a1 Department of Psychiatry, University of Oxford
There is controversy over how best to classify eating disorders in which there is recurrent binge eating. Many patients with recurrent binge eating do not meet diagnostic criteria for either of the two established eating disorders, anorexia nervosa or bulimia nervosa. The present study was designed to derive an empirically based, and clinically meaningful, diagnostic scheme by identifying subgroups from among those with recurrent binge eating, testing the validity of these subgroups and comparing their predictive validity with that of the DSM-IV scheme.
A general population sample of 250 young women with recurrent binge eating was recruited using a two-stage design. Four subgroups among the sample were identified using a Ward's cluster analysis. The first subgroup had either objective or subjective bulimic episodes and vomiting or laxative misuse; the second had objective bulimic episodes and low levels of vomiting or laxative misuse; the third had subjective bulimic episodes and low levels of vomiting or laxative misuse; and the fourth was heterogeneous in character. This cluster solution was robust to replication. It had good descriptive and predictive validity and partial construct validity.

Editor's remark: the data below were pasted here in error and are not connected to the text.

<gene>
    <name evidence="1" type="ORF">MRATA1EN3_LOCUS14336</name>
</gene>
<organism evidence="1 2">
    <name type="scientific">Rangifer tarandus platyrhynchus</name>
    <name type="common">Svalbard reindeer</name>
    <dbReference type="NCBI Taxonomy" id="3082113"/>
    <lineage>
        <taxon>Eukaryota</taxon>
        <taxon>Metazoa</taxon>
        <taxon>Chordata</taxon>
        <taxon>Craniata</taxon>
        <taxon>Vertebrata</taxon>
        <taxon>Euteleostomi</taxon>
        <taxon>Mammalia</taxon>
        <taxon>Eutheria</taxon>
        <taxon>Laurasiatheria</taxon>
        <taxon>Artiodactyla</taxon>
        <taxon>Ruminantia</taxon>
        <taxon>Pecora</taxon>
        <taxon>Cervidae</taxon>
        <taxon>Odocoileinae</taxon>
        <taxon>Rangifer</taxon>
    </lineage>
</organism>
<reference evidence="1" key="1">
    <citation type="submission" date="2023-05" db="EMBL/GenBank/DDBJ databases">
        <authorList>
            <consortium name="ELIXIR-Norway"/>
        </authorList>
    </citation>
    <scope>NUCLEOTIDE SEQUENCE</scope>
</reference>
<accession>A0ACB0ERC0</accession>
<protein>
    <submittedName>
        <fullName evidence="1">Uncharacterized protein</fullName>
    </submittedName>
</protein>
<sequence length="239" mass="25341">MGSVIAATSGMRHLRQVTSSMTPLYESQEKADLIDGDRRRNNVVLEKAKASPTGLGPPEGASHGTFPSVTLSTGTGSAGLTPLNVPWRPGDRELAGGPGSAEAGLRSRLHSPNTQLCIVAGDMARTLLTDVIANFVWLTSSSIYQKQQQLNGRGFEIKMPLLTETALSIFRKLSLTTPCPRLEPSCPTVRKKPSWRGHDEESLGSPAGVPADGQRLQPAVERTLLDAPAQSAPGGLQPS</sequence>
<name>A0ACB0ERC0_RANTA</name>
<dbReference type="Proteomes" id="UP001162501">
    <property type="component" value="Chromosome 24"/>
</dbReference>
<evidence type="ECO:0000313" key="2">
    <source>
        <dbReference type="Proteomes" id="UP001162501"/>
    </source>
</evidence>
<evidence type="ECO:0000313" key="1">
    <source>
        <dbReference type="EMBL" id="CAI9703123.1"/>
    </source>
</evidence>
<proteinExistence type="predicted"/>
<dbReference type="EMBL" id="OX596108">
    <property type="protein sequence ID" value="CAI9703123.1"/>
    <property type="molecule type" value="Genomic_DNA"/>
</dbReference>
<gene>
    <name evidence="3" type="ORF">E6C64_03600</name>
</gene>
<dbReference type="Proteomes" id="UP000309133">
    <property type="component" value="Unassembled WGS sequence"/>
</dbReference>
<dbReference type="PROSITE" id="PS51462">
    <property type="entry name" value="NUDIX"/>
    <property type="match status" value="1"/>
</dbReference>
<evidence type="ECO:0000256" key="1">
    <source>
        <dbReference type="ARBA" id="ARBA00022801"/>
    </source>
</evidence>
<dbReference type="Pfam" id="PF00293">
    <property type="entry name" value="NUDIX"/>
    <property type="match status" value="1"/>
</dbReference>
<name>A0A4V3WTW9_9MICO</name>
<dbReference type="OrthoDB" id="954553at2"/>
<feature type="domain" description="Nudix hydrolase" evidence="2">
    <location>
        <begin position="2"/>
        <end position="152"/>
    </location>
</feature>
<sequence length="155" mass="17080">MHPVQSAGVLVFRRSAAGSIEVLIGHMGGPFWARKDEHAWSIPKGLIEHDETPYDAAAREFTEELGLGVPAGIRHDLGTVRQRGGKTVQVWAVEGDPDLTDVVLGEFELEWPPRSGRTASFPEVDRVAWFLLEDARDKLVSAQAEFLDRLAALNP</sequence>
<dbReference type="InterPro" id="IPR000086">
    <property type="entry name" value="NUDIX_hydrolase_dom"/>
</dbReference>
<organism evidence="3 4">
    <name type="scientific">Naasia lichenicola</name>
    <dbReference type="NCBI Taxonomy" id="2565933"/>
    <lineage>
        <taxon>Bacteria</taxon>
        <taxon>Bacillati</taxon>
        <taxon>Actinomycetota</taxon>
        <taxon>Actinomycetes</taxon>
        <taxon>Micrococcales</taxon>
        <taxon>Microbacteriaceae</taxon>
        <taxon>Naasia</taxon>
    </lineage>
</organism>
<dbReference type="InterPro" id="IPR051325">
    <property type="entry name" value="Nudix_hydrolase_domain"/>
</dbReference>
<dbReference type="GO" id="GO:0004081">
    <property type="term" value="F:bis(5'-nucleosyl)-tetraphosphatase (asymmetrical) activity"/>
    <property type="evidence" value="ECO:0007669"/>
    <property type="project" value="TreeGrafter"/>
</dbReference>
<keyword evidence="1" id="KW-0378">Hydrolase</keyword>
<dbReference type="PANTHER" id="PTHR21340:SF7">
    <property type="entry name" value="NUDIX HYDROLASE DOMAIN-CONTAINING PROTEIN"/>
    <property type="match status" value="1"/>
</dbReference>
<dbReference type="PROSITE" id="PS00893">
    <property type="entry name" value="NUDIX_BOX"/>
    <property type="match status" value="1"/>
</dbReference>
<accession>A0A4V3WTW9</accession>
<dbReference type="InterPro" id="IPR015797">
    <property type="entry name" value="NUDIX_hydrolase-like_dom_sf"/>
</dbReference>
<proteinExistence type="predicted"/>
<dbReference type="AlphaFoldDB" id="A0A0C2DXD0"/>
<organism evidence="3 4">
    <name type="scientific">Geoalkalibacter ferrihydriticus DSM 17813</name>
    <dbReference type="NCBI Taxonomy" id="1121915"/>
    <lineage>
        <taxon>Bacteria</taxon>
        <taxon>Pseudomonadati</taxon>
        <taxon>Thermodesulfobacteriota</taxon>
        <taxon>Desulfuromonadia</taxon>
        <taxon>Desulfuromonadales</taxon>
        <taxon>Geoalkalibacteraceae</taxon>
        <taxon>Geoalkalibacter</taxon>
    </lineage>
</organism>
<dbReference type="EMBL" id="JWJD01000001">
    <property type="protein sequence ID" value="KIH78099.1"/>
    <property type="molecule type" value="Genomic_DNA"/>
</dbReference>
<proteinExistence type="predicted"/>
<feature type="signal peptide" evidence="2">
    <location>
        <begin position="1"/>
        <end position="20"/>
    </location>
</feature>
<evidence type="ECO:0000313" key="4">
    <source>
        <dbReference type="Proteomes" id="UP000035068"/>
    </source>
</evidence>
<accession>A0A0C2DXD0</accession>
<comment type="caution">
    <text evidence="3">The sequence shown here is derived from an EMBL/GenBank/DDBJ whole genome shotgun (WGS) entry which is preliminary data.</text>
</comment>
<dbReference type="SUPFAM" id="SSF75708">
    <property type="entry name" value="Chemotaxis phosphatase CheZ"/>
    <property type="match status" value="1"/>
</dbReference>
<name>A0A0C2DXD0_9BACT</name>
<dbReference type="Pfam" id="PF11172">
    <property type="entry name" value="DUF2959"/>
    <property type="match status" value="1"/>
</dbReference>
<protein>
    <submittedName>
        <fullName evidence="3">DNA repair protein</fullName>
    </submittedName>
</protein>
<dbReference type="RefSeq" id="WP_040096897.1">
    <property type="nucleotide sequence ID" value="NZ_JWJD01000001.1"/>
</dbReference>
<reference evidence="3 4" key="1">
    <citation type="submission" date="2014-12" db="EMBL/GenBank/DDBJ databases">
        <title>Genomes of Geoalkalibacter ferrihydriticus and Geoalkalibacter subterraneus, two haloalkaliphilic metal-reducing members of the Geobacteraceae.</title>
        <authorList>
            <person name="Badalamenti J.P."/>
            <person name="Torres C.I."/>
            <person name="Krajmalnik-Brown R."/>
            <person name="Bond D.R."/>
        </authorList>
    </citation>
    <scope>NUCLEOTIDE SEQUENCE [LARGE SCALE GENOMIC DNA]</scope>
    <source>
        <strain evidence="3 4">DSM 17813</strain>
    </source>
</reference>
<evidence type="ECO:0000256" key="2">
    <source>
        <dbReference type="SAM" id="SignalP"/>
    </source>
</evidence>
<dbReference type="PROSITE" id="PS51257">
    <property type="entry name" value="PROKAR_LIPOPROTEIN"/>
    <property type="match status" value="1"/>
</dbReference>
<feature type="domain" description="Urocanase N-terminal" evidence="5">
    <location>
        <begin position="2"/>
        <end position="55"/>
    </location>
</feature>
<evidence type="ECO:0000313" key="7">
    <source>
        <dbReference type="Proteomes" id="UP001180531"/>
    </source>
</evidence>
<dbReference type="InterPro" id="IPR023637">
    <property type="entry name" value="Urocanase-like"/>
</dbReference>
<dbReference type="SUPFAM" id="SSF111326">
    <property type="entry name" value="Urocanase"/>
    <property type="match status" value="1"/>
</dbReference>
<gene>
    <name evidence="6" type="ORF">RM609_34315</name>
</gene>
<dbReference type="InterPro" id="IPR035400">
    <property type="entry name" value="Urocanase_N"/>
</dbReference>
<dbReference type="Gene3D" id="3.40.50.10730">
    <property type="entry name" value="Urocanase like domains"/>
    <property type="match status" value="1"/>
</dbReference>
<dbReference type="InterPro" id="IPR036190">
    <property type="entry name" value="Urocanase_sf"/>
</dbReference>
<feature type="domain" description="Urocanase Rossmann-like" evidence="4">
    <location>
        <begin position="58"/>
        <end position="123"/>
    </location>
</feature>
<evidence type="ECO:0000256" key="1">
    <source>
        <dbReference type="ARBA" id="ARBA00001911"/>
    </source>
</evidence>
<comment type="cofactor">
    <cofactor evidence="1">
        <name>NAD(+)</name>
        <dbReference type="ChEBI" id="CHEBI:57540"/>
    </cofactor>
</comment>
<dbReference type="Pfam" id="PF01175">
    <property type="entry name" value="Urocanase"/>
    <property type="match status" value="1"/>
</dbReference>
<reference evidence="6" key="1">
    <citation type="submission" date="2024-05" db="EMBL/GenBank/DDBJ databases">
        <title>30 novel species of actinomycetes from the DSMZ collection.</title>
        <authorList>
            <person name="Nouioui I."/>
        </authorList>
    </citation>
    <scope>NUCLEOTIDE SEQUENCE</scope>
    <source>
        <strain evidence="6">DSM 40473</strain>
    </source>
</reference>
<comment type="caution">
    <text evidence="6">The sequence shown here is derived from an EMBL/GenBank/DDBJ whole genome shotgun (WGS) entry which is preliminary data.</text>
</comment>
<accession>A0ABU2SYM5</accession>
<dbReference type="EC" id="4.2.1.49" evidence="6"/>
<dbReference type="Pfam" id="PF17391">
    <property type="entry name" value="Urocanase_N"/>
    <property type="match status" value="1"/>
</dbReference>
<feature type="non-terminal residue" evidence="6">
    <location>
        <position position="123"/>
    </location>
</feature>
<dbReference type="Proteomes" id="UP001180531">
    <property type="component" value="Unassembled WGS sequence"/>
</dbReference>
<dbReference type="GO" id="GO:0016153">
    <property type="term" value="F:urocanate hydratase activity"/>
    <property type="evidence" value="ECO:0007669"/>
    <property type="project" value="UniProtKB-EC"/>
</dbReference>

The results support the concept of bulimia nervosa and its division into purging and non-purging subtypes. They also suggest a possible new binge eating syndrome. Binge eating disorder, listed as an example of Eating Disorder Not Otherwise Specified within DSM-IV, did not emerge from the cluster analysis.
c1 Address for correspondence: Dr Phillipa Hay, Department of Psychiatry, University of Adelaide, Royal Adelaide Hospital, North Terrace, Adelaide, SA 5001, Australia